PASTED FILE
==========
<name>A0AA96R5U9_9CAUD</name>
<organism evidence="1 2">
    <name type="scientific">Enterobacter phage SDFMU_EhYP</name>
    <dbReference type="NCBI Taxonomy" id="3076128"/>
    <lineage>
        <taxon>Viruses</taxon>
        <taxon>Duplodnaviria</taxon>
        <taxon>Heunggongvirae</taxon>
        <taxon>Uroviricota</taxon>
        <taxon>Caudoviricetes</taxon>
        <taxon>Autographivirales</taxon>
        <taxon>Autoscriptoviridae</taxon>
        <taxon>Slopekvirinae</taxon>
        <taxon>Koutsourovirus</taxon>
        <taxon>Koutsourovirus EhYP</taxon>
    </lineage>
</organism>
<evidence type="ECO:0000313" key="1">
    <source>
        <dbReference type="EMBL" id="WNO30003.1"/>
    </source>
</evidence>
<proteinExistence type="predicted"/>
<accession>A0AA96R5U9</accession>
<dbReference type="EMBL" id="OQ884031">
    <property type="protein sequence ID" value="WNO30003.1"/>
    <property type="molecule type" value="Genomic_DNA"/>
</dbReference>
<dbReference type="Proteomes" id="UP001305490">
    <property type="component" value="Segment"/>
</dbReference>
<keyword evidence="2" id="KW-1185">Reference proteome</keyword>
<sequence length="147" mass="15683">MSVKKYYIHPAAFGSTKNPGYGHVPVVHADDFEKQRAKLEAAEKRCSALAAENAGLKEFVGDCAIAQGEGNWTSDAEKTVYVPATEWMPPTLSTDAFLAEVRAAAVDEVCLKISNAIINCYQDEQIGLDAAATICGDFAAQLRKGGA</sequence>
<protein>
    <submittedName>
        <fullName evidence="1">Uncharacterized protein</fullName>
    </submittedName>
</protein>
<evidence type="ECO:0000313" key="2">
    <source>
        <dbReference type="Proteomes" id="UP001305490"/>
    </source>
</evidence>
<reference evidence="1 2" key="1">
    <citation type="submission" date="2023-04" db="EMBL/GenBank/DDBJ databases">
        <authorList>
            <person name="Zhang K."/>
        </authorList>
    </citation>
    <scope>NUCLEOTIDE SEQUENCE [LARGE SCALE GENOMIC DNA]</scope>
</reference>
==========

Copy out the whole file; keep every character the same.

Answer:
<name>A0AA96R5U9_9CAUD</name>
<organism evidence="1 2">
    <name type="scientific">Enterobacter phage SDFMU_EhYP</name>
    <dbReference type="NCBI Taxonomy" id="3076128"/>
    <lineage>
        <taxon>Viruses</taxon>
        <taxon>Duplodnaviria</taxon>
        <taxon>Heunggongvirae</taxon>
        <taxon>Uroviricota</taxon>
        <taxon>Caudoviricetes</taxon>
        <taxon>Autographivirales</taxon>
        <taxon>Autoscriptoviridae</taxon>
        <taxon>Slopekvirinae</taxon>
        <taxon>Koutsourovirus</taxon>
        <taxon>Koutsourovirus EhYP</taxon>
    </lineage>
</organism>
<evidence type="ECO:0000313" key="1">
    <source>
        <dbReference type="EMBL" id="WNO30003.1"/>
    </source>
</evidence>
<proteinExistence type="predicted"/>
<accession>A0AA96R5U9</accession>
<dbReference type="EMBL" id="OQ884031">
    <property type="protein sequence ID" value="WNO30003.1"/>
    <property type="molecule type" value="Genomic_DNA"/>
</dbReference>
<dbReference type="Proteomes" id="UP001305490">
    <property type="component" value="Segment"/>
</dbReference>
<keyword evidence="2" id="KW-1185">Reference proteome</keyword>
<sequence length="147" mass="15683">MSVKKYYIHPAAFGSTKNPGYGHVPVVHADDFEKQRAKLEAAEKRCSALAAENAGLKEFVGDCAIAQGEGNWTSDAEKTVYVPATEWMPPTLSTDAFLAEVRAAAVDEVCLKISNAIINCYQDEQIGLDAAATICGDFAAQLRKGGA</sequence>
<protein>
    <submittedName>
        <fullName evidence="1">Uncharacterized protein</fullName>
    </submittedName>
</protein>
<evidence type="ECO:0000313" key="2">
    <source>
        <dbReference type="Proteomes" id="UP001305490"/>
    </source>
</evidence>
<reference evidence="1 2" key="1">
    <citation type="submission" date="2023-04" db="EMBL/GenBank/DDBJ databases">
        <authorList>
            <person name="Zhang K."/>
        </authorList>
    </citation>
    <scope>NUCLEOTIDE SEQUENCE [LARGE SCALE GENOMIC DNA]</scope>
</reference>